However, the Hartman we meet in Control is much different than the one we left behind in Alan Wake. Through the ample documents, audio logs, and various other bits of multimedia scattered about, we can piece together what happened in-between the two games that eventually led to Hartman transforming into a grotesque monstrosity that looks more like the Slender Man with elk horns than an actual human. And it’s the encounters with him that act as the most exciting moments of AWE.
Hartman feeds off the dark corners of the Oldest House, while the darkness saps away at your own mental abilities. He can teleport through the darkness, and if you find yourself in a room with him and aren’t in the safety of a light source, he’ll grab you for an instant kill. Entering a new area and not knowing whether or not Hartman would be around delivered the same survival horror endorphin rush of stumbling across Mr. X in Resident Evil 2.
The general flow of these encounters is that the lights go out at the start, save for one or two small safe areas. You have to race to these safe havens before Hartman grabs you and, from there, assess the rest of the environment for a way to begin illuminating more pockets. This usually involves finding the power cores that you became familiar with throughout the main campaign and using your telekinesis to slam it into a generator. There’s great tension leading up to your landing a bullseye, followed by relief when you successfully dash into a new safe area. By the end, you’ll usually find a way to finally light up the entire room and ward the beast off into the next area.
These encounters evolve throughout the DLC, adding in elements like red crystalline barriers that need to be destroyed before grabbing a power core, as well as waves of Hiss soldiers that you need to dispatch from the safety of the small pockets of light. The final confrontation against Hartman unfolds as a really satisfying boss battle that draws in everything you’ve learned throughout the adventure into a tense, challenging, and rewarding fight.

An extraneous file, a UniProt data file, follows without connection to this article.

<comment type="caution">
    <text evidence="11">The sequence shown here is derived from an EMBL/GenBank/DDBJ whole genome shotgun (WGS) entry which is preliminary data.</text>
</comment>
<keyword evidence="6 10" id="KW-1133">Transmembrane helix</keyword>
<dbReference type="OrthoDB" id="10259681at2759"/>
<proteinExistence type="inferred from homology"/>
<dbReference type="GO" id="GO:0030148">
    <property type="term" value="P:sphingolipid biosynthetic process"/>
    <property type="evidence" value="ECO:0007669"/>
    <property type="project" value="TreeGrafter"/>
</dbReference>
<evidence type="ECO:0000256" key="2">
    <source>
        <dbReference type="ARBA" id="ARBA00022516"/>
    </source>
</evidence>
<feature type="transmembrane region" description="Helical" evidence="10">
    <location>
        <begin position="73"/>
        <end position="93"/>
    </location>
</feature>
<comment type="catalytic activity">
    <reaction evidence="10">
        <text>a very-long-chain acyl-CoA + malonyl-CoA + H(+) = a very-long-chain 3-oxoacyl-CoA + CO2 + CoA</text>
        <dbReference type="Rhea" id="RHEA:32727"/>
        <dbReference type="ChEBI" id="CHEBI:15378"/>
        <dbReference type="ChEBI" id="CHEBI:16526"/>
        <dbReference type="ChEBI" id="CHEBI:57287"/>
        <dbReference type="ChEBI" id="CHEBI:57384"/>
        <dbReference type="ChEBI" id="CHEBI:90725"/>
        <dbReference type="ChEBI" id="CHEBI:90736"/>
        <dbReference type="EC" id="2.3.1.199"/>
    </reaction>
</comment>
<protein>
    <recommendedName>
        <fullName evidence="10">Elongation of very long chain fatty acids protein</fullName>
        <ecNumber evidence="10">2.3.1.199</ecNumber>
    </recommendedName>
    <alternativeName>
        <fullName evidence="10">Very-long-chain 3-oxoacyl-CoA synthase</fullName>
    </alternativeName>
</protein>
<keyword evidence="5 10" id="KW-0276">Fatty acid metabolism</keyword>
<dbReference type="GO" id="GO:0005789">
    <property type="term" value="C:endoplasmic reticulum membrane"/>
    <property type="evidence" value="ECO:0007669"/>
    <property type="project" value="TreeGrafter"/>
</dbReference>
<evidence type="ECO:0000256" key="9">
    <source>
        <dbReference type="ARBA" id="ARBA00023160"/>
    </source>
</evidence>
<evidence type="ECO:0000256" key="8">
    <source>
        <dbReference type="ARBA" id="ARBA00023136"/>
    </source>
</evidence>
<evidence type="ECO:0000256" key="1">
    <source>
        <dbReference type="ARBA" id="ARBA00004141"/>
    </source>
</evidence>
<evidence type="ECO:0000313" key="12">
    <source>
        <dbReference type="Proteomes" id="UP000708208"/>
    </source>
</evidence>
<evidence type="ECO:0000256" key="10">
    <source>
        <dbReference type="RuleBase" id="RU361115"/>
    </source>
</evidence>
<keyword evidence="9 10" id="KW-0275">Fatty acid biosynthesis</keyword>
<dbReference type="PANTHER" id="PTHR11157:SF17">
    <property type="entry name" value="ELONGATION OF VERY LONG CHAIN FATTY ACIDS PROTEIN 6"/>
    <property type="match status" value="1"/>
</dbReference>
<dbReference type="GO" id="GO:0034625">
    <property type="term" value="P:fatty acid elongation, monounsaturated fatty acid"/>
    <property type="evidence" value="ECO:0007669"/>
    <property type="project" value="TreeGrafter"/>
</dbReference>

The way Control takes Alan Wake’s themes of horror and uses light sources as a key component extends beyond just the creature itself. Patches of darkness have formed throughout the area, and you’ll have to find mobile construction lights and carry them over to these barriers in order to press on. Watching the literal struggle between light and darkness takes so many of the themes from the original Alan Wake game and expertly marries them into Control’s expansive world and expressive mechanics.
As a big fan of Alan Wake on Xbox 360, it was fantastic to see these characters, lore, and themes return in the world of Control. Watching Alan himself grapple with the events as Hotline transmissions bleed into Jesse’s reality never came across forced and instead felt like these two worlds have always been one and the same. Without going into major spoilers, AWE ends on an ominous note that leaves the door wide open not only for both individual adventures, but their shared journey going forward. As the first major foray into the Remedy Connected Universe, I consider this a massive success, and I’m stoked to see what comes next.